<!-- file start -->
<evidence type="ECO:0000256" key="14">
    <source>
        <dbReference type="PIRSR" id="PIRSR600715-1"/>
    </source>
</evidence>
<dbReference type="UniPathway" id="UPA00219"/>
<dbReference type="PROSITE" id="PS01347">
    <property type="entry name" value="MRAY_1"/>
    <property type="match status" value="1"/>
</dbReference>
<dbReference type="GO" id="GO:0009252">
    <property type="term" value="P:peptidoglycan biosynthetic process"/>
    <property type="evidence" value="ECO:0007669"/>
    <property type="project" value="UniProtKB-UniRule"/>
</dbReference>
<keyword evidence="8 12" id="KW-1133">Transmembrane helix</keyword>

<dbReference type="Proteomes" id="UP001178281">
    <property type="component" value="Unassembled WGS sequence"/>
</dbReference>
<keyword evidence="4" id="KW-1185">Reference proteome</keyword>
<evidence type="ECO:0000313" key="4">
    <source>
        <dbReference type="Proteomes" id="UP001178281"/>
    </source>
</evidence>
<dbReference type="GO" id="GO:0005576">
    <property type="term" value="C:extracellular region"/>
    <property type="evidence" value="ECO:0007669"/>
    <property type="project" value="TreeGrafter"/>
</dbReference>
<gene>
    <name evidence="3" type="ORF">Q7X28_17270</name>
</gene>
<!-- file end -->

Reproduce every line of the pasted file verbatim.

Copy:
<evidence type="ECO:0000256" key="14">
    <source>
        <dbReference type="PIRSR" id="PIRSR600715-1"/>
    </source>
</evidence>
<dbReference type="UniPathway" id="UPA00219"/>
<dbReference type="PROSITE" id="PS01347">
    <property type="entry name" value="MRAY_1"/>
    <property type="match status" value="1"/>
</dbReference>
<dbReference type="GO" id="GO:0009252">
    <property type="term" value="P:peptidoglycan biosynthetic process"/>
    <property type="evidence" value="ECO:0007669"/>
    <property type="project" value="UniProtKB-UniRule"/>
</dbReference>
<keyword evidence="8 12" id="KW-1133">Transmembrane helix</keyword>

<dbReference type="Proteomes" id="UP001178281">
    <property type="component" value="Unassembled WGS sequence"/>
</dbReference>
<keyword evidence="4" id="KW-1185">Reference proteome</keyword>
<evidence type="ECO:0000313" key="4">
    <source>
        <dbReference type="Proteomes" id="UP001178281"/>
    </source>
</evidence>
<dbReference type="GO" id="GO:0005576">
    <property type="term" value="C:extracellular region"/>
    <property type="evidence" value="ECO:0007669"/>
    <property type="project" value="TreeGrafter"/>
</dbReference>
<gene>
    <name evidence="3" type="ORF">Q7X28_17270</name>
</gene>